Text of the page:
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 Table of Contents    
Year : 2018  |  Volume : 60  |  Issue : 2  |  Page : 199-204
Positive affect, psychotherapy, and depression

Department of Psychology, Amity Institute of Psychology and Allied Sciences, Amity University, Noida, Uttar Pradesh, India

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Date of Web Publication17-Aug-2018


Introduction: Psychological interventions have established competence in the enrichment of mental health, controlling, and diminishing manifestations in mild or moderate mental illnesses. It is evident that psychological therapies, in particular, cognitive behavioural therapy, have quantitatively and qualitatively alleviated the symptoms of mood disorders and anxiety disorders. Depression, a mood disorder, contributes to defi cit cognition, behavioral, and emotional malfunctioning in children. Specific aspects of positive affect were used in conjunction with psychotherapy, implied for depression treatment of 9–12-year-old children. The paper outlines the aspects of positive affect in psychotherapy and their role in behavioral modification, stimulation of positive emotions, cognitive flexibility, and effective interpersonal associations.
Methodology: The research is based on pre–post research design, t-test was calculated.
Results and Conclusion: It was found that integration of positive affects such as “Fake, Fake and Duchenne Smile” and “improvising the pleasurable activities” in psychotherapy were effective in alleviating depression.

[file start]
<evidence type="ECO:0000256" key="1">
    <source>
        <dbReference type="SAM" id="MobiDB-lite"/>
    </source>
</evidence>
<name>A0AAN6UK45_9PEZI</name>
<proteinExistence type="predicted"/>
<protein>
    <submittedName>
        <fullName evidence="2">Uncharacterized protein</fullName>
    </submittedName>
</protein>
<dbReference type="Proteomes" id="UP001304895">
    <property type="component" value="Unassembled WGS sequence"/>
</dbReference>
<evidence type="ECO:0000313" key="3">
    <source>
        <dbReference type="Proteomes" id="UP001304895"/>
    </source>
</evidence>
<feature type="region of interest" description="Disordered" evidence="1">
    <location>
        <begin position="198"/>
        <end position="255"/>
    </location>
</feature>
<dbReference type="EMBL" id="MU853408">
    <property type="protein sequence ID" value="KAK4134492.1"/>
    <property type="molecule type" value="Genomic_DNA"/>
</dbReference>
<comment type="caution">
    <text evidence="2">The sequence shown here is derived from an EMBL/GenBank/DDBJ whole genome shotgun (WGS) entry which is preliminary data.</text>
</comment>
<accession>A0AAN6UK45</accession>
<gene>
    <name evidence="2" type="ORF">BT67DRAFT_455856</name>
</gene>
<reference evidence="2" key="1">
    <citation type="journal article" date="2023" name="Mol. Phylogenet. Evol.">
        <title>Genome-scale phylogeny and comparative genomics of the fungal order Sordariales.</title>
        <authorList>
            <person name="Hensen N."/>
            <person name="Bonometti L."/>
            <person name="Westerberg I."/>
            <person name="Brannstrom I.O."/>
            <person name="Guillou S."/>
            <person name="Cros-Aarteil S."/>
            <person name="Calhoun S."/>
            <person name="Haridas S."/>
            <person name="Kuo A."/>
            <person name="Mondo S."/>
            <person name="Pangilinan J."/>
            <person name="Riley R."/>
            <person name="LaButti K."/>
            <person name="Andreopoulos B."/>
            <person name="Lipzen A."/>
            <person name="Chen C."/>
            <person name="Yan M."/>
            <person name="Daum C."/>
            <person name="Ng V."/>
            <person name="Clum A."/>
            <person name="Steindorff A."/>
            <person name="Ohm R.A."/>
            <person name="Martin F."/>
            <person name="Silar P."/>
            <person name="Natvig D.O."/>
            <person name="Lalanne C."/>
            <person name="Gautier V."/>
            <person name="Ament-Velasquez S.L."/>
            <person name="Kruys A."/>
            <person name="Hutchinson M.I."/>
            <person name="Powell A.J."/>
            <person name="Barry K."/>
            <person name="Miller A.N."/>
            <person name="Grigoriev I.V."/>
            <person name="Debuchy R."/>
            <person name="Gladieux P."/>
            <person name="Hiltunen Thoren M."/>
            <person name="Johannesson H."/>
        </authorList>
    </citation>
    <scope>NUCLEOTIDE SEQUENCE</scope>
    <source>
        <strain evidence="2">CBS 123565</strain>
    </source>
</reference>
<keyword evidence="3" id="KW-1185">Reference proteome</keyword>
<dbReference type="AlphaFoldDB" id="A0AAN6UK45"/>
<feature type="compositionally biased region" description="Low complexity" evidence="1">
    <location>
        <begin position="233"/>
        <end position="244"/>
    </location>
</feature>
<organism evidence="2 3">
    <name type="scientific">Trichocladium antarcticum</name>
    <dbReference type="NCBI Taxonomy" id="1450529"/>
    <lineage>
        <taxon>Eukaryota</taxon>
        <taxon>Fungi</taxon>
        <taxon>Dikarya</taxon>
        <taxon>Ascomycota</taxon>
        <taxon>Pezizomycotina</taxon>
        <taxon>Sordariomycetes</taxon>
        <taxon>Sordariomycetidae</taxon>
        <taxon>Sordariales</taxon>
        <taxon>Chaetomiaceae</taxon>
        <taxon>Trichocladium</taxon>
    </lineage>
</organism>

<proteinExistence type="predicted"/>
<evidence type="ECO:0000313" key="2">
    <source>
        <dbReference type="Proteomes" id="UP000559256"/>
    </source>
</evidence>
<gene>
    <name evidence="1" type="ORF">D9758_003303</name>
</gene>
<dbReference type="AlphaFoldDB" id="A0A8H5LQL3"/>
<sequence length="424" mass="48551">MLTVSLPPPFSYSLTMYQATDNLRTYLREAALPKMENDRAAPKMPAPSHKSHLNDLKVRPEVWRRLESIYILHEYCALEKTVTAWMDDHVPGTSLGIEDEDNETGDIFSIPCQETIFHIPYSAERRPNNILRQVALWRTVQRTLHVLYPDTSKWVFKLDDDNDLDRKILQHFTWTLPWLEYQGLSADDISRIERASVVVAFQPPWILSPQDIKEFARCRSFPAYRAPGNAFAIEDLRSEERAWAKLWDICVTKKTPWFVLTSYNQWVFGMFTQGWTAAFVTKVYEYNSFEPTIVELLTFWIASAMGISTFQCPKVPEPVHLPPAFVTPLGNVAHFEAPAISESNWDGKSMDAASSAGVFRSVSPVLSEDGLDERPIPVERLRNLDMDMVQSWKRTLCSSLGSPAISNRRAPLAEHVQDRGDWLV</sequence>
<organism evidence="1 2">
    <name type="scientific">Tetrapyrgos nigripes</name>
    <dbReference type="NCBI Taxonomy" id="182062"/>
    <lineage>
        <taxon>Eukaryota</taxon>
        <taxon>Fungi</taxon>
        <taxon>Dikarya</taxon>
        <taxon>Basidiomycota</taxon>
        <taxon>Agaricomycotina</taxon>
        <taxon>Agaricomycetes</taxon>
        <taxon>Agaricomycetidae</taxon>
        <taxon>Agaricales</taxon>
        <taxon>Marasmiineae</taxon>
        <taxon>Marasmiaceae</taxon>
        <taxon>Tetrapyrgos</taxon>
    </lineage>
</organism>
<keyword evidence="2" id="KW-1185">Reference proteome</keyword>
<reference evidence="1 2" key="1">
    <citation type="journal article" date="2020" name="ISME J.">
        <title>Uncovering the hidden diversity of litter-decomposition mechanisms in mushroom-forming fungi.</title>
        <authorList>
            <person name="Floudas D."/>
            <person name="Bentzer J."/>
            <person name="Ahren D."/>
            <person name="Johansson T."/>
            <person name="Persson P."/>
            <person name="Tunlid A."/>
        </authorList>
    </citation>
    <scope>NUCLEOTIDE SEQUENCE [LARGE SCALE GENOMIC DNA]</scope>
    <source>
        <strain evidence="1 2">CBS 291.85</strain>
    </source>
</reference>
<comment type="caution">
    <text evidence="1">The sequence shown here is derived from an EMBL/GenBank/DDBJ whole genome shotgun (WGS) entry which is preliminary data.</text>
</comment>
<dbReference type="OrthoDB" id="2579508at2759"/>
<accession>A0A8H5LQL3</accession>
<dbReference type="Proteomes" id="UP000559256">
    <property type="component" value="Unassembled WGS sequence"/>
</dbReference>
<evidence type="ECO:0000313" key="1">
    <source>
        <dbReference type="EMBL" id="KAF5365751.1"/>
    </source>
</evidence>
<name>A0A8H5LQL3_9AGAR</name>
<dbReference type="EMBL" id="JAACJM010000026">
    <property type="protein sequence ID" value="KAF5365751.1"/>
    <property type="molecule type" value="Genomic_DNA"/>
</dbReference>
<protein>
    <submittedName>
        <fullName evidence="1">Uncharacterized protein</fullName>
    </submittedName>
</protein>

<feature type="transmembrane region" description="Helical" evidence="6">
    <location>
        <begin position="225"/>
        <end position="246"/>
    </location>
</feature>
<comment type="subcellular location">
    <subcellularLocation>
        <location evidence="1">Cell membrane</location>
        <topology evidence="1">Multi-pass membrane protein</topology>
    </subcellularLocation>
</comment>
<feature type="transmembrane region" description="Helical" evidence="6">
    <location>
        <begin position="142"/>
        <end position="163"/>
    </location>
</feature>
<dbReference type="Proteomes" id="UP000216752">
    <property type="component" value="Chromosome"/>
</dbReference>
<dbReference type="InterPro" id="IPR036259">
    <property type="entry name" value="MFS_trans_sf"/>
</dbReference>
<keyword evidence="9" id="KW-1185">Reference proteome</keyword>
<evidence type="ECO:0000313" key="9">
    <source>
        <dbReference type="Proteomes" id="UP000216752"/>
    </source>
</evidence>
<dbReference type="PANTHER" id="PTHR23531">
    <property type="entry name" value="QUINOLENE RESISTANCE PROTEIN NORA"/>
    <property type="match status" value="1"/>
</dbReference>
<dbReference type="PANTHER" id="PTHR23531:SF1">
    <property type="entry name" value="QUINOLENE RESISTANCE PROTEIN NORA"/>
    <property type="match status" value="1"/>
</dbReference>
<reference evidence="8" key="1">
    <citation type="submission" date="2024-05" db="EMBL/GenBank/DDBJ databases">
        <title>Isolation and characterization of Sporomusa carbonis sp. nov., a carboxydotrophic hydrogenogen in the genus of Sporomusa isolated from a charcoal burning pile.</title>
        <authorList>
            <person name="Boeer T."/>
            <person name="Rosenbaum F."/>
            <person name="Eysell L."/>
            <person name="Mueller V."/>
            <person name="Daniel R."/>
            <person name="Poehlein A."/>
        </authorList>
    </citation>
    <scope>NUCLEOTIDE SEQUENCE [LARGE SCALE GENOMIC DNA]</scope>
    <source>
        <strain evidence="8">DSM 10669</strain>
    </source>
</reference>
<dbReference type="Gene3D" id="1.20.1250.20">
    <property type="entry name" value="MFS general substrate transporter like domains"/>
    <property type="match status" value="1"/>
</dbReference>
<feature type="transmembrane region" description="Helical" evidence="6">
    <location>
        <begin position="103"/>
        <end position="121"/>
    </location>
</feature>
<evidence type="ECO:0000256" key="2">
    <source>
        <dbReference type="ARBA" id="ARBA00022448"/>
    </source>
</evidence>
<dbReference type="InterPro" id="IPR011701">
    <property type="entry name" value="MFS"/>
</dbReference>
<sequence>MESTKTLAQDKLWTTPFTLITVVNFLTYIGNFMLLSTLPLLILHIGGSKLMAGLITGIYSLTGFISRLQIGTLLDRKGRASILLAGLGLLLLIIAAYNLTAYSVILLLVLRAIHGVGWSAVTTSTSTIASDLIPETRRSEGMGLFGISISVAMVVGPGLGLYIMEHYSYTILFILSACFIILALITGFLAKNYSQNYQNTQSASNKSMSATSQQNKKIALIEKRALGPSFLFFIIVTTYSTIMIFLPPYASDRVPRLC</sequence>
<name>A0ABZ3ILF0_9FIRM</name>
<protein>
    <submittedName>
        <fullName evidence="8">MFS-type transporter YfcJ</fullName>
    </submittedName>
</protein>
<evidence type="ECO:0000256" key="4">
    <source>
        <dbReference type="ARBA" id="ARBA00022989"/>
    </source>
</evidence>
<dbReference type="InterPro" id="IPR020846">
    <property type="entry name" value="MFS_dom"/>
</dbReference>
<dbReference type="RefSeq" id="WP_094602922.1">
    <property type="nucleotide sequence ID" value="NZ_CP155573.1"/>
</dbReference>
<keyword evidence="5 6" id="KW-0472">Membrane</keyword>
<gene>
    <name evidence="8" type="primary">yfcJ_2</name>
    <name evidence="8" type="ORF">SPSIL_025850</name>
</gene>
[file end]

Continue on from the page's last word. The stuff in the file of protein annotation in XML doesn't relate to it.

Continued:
Keywords: Children, depression, interest, pleasurable, positive affect, psychotherapy, smile

How to cite this article:
Arora S, Sharma R. Positive affect, psychotherapy, and depression. Indian J Psychiatry 2018;60:199-204

How to cite this URL:
Arora S, Sharma R. Positive affect, psychotherapy, and depression. Indian J Psychiatry [serial online] 2018 [cited 2022 Dec 2];60:199-204. Available from:

   Introduction Top

Emotions are consequential of one's perception in relation to environmental assets. Based on context and the extent of experiences, a relative affect is conceived. These may be constructive, positive, or contrary. Positive affect refers to the extent to which an individual subjectively experiences positive moods such as joy. Goldstein and Nagliery [1] claimed that the aspect of pleasure, positive affect may overlap with “positive emotions” but are not identical. Affect induces resultant emotional response. On considering the stimulating response of affect, an experiment involved sorting of the emotional faces by 3–4-year-old patients. Facilitation was only observed in context to “happy faces” by participants, as stated in research by Qu and Zelanzo [2] in 2007. Evidently, positive affect was preferred over negative or neutral ones. Fredrickson propounded the domain of positive emotion consisted joy, interest, contentment, and love.[3] It is significant to consider that learning and assimilation regarding pleasurable activities, is a natural human tendency but compromised in affective disorders.[4] Affect, arousal (emotional), emotional response, and emotional regulation are sequential processes. Increased emotional response toward negative affect accompanied with dysfunctional emotional regulation if one of the prominent symptoms of affective disorders such as depression.[5]